As a former English major, I’ve always been a little intrigued by the language individuals and groups use in prayer. For example, and I don’t know if this is unique to my religion (the Church of Jesus Christ of the Latter-day Saints) or if others also use it — when I was young, I would commonly hear people who were blessing a meal use the phrase “and bless the kind hands who prepared it.” I knew “hands” was a metaphor for the person (usually a mom, back then) who stood in the kitchen for hours preparing the food, but I was amused by the visual imagery of a disembodied pair of hands lovingly placing food on the table. And at the same time, I thought it was a little rude to not be mentioning the individual who did all of the work by name so he or she could get some real credit, instead of the blessing going merely to his or her metaphorical hands.
Later, I noticed that not all Christians use the formal sounding “thee, thou, thy” type words in prayer that LDS people tend to use, words that are not used at any other time by most English speakers; they are reserved only for prayer. When I lived in Spain as an adult, it was interesting to note that even though Spanish, unlike English, has a daily use formal form of “you/yours,” LDS Spanish speakers do not use it in prayer, they use the familiar form because they are addressing God their Father when they pray, and families use the familiar form. Makes complete sense.
Recently I have wondered about the word “just” that is often used in prayer by many Christians. For example, “We just want to thank you, Lord.” This seems to me to be a fairly recent development (recent as in the last 20 years or so), but I could be wrong. I’m not making a study of this; I’m just interested.
Then there is the whole topic of “vain repetition” (Matthew 6:7). I understand why we are not supposed to have it. But there are certain things that can’t help but be repeated pretty much constantly — I mean, what parent is not going to pray for his or her children daily? Inevitably, repetition creeps in. And it’s hard to creatively bless food, considering how often meals are eaten. Of course, the point isn’t to be creative; it’s to be sincere, so I assume it isn’t the repetition that is the problem, but rather, it’s the potential lack of sincerity. And I’m not referring here to formal, set prayers that are meant to be repeated for a specific reason; I’m referring to supposedly spontaneous prayers that end up sounding recycled.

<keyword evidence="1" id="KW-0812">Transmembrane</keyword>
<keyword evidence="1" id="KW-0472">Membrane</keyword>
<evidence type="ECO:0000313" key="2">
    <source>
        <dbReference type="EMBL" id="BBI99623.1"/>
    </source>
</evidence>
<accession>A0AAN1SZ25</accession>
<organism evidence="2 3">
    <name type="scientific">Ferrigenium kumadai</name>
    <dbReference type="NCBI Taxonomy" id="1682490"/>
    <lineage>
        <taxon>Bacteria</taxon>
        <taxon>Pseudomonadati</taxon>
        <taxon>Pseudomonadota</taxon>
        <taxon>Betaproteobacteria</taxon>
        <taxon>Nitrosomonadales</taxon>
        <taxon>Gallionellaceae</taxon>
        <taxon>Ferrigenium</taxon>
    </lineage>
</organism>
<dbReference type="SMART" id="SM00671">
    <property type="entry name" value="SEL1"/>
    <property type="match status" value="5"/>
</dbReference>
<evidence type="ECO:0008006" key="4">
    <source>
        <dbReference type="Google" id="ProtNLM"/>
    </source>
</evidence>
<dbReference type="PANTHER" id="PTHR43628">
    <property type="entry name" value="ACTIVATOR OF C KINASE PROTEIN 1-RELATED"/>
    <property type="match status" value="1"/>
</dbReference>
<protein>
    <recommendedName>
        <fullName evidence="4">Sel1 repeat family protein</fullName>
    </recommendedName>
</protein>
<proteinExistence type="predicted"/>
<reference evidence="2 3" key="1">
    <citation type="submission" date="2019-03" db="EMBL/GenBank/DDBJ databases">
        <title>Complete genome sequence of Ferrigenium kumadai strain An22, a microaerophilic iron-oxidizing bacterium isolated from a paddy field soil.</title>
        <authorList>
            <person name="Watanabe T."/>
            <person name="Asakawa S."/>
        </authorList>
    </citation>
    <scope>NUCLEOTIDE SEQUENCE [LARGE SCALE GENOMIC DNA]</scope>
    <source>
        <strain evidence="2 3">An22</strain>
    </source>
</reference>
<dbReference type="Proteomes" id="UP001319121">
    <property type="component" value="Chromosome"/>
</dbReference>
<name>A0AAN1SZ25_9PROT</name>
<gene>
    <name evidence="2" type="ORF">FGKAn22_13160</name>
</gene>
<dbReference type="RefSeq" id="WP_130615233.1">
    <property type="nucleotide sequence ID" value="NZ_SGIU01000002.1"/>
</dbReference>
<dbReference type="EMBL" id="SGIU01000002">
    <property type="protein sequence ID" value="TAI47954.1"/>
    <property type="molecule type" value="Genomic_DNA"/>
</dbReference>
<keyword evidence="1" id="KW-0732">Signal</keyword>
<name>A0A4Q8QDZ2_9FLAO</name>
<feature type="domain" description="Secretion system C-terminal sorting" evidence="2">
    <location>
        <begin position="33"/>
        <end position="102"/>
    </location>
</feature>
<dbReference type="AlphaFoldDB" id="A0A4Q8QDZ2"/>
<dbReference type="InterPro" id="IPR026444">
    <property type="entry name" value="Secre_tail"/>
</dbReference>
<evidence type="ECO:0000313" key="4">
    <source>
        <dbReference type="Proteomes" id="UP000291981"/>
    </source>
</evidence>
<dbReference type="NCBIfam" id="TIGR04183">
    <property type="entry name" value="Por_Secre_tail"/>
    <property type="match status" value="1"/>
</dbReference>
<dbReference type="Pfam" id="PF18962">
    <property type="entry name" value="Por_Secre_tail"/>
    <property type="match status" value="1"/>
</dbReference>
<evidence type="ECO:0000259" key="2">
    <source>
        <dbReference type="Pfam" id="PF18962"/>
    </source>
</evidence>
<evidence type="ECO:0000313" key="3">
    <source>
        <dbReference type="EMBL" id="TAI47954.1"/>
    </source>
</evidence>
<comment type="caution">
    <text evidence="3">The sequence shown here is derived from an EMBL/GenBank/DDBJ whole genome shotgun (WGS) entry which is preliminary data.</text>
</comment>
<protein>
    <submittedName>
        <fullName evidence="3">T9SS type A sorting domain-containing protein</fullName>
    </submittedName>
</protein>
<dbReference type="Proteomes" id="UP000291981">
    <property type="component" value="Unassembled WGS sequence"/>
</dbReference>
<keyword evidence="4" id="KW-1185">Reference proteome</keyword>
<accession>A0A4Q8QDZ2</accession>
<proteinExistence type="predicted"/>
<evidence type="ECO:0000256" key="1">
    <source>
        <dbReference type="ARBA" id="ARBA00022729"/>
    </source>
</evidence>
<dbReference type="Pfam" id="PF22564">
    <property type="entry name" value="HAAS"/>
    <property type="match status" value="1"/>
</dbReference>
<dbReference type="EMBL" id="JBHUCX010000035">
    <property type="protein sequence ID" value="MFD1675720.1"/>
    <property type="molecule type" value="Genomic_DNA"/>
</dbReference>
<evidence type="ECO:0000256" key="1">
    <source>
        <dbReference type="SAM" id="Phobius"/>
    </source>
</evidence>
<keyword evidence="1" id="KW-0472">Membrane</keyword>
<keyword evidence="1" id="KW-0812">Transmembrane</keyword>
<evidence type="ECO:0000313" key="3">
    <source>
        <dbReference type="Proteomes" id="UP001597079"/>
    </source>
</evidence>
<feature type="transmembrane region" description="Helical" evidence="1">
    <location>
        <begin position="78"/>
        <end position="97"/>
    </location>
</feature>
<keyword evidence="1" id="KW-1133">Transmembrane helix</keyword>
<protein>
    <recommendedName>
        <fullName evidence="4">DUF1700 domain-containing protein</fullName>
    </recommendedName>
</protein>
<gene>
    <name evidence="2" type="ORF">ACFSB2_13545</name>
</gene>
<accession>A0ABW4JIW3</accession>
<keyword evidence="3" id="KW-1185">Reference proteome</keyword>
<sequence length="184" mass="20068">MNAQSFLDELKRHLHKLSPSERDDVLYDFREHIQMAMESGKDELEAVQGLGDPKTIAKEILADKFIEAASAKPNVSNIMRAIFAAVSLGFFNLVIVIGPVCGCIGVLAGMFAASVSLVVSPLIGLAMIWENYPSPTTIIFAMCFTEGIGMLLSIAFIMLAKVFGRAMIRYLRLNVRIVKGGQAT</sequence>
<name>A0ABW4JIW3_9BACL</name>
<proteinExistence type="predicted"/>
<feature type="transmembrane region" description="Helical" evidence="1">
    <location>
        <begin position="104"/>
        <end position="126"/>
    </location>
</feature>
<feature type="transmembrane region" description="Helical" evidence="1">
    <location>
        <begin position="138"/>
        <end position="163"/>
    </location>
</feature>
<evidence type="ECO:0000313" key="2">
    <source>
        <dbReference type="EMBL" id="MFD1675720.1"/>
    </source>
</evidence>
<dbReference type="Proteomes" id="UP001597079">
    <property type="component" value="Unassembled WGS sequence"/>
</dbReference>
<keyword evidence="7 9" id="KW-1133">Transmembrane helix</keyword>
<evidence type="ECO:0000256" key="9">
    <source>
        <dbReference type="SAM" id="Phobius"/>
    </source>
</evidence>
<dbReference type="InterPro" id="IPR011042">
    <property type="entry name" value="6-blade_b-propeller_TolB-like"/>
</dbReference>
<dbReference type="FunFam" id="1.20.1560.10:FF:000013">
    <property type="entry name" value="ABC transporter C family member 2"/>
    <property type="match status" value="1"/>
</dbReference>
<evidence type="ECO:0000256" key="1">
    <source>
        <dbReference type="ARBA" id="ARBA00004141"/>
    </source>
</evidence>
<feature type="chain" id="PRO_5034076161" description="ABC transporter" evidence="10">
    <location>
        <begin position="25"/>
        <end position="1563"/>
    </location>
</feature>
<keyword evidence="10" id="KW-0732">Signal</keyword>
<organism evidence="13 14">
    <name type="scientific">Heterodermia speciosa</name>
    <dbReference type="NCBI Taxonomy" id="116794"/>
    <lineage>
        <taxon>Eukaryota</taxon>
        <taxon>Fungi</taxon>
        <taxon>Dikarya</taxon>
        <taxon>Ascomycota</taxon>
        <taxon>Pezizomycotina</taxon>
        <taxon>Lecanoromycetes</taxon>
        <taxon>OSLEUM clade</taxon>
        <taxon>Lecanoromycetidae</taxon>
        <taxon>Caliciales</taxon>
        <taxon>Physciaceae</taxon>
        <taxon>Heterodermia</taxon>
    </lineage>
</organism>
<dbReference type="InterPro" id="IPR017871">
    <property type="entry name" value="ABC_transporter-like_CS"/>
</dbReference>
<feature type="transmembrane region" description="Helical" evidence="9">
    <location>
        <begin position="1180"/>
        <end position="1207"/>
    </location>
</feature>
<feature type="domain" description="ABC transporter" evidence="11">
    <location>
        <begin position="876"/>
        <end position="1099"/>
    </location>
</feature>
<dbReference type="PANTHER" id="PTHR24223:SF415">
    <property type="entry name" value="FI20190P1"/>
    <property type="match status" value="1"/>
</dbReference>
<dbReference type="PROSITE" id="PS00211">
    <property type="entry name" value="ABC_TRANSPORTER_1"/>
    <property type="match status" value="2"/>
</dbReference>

I heard someone joke once that Mormons have a highly developed sense of the dangers of travel, because we so often pray at the conclusion of our meetings that we will be protected while traveling home. But, hey, traffic accidents are a real concern. Especially for those of us who live among the deer.
I’d be interested to hear other’s thoughts on this topic — phrases or words that are used and overused, how they came to be that way and how we can avoid having our spontaneous prayers sound like they’re being recited by the parrot in Northwest Seed and Pet.